The Rev. George Yule was inducted in 1906 and served until 1913. By 1910 the Sabbath School was now being referred to as the Sunday School and the Young People’s Society was now known as the Young People’s Guild with a membership of 38.
By 1913 a Mission Band had been established with the purpose of teaching children about missions and raising funds for projects. A choir was mentioned for the first time. Other activities included a Wednesday night prayer meeting.

SOWING IN THE MORNING, SOWING SEEDS OF KINDNESS
SOWING IN THE NOON-TIDE AND THE DEWY EVES
WAITING FOR THE HARVEST AND THE TIME OF REAPING
WE SHALL COME REJOICING, BRINGING IN THE SHEAVES
BRINGING IN THE SHEAVES, BRINGING IN THE SHEAVES
WE SHALL COME REJOICING BRINGING IN THE SHEAVES

SOWING IN THE SUNSHINE, SOWING IN THE SHADOWS
FEARING NEITHER CLOUDS NOR WINTER’S CHILLING BREEZE
BY AND BY THE HARVEST AND THE LABOUR ENDED
WE SHALL COME REJOICING, BRINGING IN THE SHEAVES.
BRINGING IN THE SHEAVES, BRINGING IN THE SHEAVES
WE SHALL COME REJOICING BRINGING IN THE SHEAVES
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RESPONSIVE PSALM – Psalm 100

Make a joyful noise to the Lord, all the earth
Worship the LORD with gladness; come into his presence with singing
Know that the LORD is God. It is he that made us, and we are his; we are his people, and the sheep of his pasture.
Enter his gates with thanksgiving, and his courts with praise. Give thanks to him, bless his name.
For the LORD is good; his steadfast love endures forever, and his faithfulness to all generations

THE WAR YEARS: 1914-1918

In late 1913, the Rev. J.B. McLeod joined the congregation as minister. During the war years a number of people from the congregation volunteered for active service. For those who stayed behind life continued with active groups such as: The choir (practicing on Friday evenings), Young People’s Guild, Mission Band (re-organized), the W.M.S. and Ladies’ Aid as well as a minister’s Bible Class held on Sunday afternoons

THE CHURCH’S ONE FOUNDATION IS JESUS CHRIST HER LORD
SHE IS HIS NEW CREATION BY WATER AND THE WORD
FROM HEAVEN HE CAME AND SOUGHT HER
TO BE HIS HOLY BRIDE
WITH HIS OWN BLOOD HE BOUGHT HER
AND FOR HER LIFE HE DIED.

YET SHE ON EARTH HATH UNION WITH GOD THE THREE IN ONE
AND MYSTIC SWEET COMMUNION WITH THOSE WHOSE REST IS WON
O HAPPY ONES AND HOLY!
LORD, GIVE US GRACE THAT WE, LIKE THEM, THE MEEK AND LOWLY
ON HIGH MAY DWELL WITH THEE.
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A Reading from 1stCorinthians 13:1-10, 12-13 – The Gift of Love

If I speak in the tongues of mortals and of angels, but do not have love, I am a noisy gong or a clanging cymbal. And if I have prophetic powers, and understand all mysteries and all knowledge, and if I have all faith, so as to remove mountains, but do not have love, I am nothing. If I give away all my possessions, and if I hand over my body so that I may boast, but do not have love, I gain nothing.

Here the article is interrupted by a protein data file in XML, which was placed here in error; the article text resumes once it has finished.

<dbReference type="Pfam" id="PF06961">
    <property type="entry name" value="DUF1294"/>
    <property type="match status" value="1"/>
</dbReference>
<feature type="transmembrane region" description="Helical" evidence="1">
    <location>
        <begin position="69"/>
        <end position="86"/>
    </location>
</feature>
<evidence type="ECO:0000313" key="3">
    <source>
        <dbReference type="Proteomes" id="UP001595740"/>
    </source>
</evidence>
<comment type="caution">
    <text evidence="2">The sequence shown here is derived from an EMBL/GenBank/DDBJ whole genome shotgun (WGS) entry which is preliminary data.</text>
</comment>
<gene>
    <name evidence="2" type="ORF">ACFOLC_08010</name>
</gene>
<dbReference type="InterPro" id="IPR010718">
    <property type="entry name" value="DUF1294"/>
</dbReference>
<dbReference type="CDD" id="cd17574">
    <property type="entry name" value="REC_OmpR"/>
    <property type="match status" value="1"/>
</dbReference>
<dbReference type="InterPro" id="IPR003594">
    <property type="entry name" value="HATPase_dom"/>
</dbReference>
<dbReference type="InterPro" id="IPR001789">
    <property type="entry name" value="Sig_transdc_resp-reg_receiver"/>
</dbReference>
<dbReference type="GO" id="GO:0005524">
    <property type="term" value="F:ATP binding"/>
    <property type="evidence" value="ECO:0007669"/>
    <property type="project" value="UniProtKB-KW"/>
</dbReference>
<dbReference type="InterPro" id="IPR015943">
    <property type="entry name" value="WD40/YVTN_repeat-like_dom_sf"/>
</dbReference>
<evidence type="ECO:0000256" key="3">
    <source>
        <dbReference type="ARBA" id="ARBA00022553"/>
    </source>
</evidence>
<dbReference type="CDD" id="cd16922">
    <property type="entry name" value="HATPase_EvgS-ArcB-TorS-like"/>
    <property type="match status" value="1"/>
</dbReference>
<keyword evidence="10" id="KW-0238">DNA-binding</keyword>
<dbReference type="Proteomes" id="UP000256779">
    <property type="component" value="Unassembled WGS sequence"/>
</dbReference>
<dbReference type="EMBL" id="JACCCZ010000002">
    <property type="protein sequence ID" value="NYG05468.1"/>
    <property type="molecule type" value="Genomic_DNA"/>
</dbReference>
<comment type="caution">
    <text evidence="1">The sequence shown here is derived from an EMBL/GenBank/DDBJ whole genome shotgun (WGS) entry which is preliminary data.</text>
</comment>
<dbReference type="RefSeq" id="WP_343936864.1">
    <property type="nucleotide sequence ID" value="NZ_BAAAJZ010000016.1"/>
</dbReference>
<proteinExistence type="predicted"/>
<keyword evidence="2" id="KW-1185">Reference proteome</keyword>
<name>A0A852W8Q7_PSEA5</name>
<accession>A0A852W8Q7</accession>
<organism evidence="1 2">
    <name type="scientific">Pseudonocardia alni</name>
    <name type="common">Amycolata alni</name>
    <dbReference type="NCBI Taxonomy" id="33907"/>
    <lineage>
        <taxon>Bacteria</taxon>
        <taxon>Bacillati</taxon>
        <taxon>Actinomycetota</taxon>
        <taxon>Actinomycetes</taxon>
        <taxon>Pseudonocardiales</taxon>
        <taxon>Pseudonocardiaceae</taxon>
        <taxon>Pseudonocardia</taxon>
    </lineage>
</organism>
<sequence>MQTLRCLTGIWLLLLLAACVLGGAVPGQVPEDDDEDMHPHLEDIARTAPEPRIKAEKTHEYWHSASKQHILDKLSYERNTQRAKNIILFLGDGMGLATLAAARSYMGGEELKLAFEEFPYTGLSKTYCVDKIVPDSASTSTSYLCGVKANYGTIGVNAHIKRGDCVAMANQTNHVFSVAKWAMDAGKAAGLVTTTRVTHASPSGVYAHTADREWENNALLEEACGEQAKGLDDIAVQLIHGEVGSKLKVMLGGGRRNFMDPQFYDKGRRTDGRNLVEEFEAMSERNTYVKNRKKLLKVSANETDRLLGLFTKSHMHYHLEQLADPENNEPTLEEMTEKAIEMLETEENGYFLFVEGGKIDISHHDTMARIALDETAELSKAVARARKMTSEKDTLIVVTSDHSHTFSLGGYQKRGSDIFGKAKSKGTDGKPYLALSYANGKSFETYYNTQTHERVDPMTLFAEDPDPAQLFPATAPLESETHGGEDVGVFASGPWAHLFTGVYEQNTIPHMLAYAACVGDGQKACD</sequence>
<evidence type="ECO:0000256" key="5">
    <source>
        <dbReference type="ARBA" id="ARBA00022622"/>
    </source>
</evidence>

Love is patient; love is kind; love is not envious or boastful or arrogant or rude. It does not insist on its own way; it is not irritable or resentful; it does not rejoice in wrongdoing but rejoices in the truth. It bears all things, believes all things, hopes all things, endures all things.
Love never ends. But as for prophecies, they will come to an end; as for tongues, they will cease; as for knowledge, it will come to an end. For we know only in part, and we prophesy in part; but when the complete comes, the partial will come to an end. For now, we see in a mirror, dimly, but then we will see face to face. Now I know only in part; then I will know fully, even as I have been fully known. And now faith, hope and love abide, these three; and the greatest of these is love.

POST WAR YEARS: 1918-1929

In 1918 the Rev. J.M. Glassford was inducted as the minister. He stayed until 1925.
During his time the Mission Band received a new name – the “Sunbeam Mission Band.”
It should also be noted that in 1920, the congregation’s requirement for what we now know as Presbyterians sharing was set at $1,200. The goal was met and a new goal of $1,400 was set for 1921.
During his years with the congregation, the Rev. Glassford had a Minister’s Message included in the annual reports. In 1923 he wrote these words:
Let each member of St. Paul’s church be –
A daily advertisement of the Christian Religion
A shining light in the home, church. Business and circles of friendship
A prayerful and regular worshipper at every Lord’s Day service, asking God’s blessing on your minister in his efforts to be the interpreter of God’s whole programme of life for his children
A close companion of Jesus Christ, a hard worker in the Master’s vineyard, and an enthusiastic contributor
A devout enough Christian to be a believer in standards of praying and of living that will be sufficiently high to strongly demand his or her vital faith and constant effort.
Thus shall we all be his witnesses.
In the annual report for 1924, written in January 1925, mention was made of the vote on church union. The vote at St. Paul’s was 154 against union and 33 for union. The unrest caused by the debate over church union led to a decrease in contributions to the national church.
In 1925, the Rev. C.J. Graham was inducted. In his pastoral letter of 1927, he writes in part: “In fairness to those who minister and those who are ministered unto, be diligent and faithful in your attendance at Divine worship. Lack of the practice of attendance certainly will develop a lack of interest. Be fair to yourself.” He goes on to encourage members to remember to be generous givers of their time and talents.

COME, THOU FOUNT OF EVERY BLESSING
TUNE MY HEART TO SING THY GRACE
STREAMS OF MERCY NEVER CEASING
CALL FOR SONGS OF LOUDEST PRAISE
WITH CELESTIAL FERVOUR GLOWING
LET ME SING LIKE THOSE ABOVE
WHILE MY HEART, WITH JOY O’ERFLOWING
DWELLS ON GOD’S UNCHANGING LOVE.
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THE DEPRESSION YEARS: 1930-1939